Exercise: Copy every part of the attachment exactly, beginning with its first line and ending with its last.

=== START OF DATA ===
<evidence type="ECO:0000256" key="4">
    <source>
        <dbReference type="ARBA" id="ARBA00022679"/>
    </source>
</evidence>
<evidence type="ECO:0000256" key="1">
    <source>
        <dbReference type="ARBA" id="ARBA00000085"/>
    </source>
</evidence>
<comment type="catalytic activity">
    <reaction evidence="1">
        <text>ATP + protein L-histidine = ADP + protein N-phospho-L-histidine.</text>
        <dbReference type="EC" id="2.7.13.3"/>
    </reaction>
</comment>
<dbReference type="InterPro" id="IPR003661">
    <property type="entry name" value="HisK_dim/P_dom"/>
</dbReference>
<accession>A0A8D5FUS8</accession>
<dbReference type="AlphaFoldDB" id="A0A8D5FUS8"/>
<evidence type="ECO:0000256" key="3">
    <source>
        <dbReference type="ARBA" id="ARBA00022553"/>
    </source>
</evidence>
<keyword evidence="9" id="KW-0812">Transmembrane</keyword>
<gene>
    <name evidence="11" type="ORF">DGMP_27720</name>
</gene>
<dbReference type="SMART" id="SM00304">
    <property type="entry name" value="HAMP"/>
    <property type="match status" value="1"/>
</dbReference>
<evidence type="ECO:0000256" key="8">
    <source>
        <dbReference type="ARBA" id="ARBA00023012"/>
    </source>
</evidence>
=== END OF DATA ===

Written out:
<evidence type="ECO:0000256" key="4">
    <source>
        <dbReference type="ARBA" id="ARBA00022679"/>
    </source>
</evidence>
<evidence type="ECO:0000256" key="1">
    <source>
        <dbReference type="ARBA" id="ARBA00000085"/>
    </source>
</evidence>
<comment type="catalytic activity">
    <reaction evidence="1">
        <text>ATP + protein L-histidine = ADP + protein N-phospho-L-histidine.</text>
        <dbReference type="EC" id="2.7.13.3"/>
    </reaction>
</comment>
<dbReference type="InterPro" id="IPR003661">
    <property type="entry name" value="HisK_dim/P_dom"/>
</dbReference>
<accession>A0A8D5FUS8</accession>
<dbReference type="AlphaFoldDB" id="A0A8D5FUS8"/>
<evidence type="ECO:0000256" key="3">
    <source>
        <dbReference type="ARBA" id="ARBA00022553"/>
    </source>
</evidence>
<keyword evidence="9" id="KW-0812">Transmembrane</keyword>
<gene>
    <name evidence="11" type="ORF">DGMP_27720</name>
</gene>
<dbReference type="SMART" id="SM00304">
    <property type="entry name" value="HAMP"/>
    <property type="match status" value="1"/>
</dbReference>
<evidence type="ECO:0000256" key="8">
    <source>
        <dbReference type="ARBA" id="ARBA00023012"/>
    </source>
</evidence>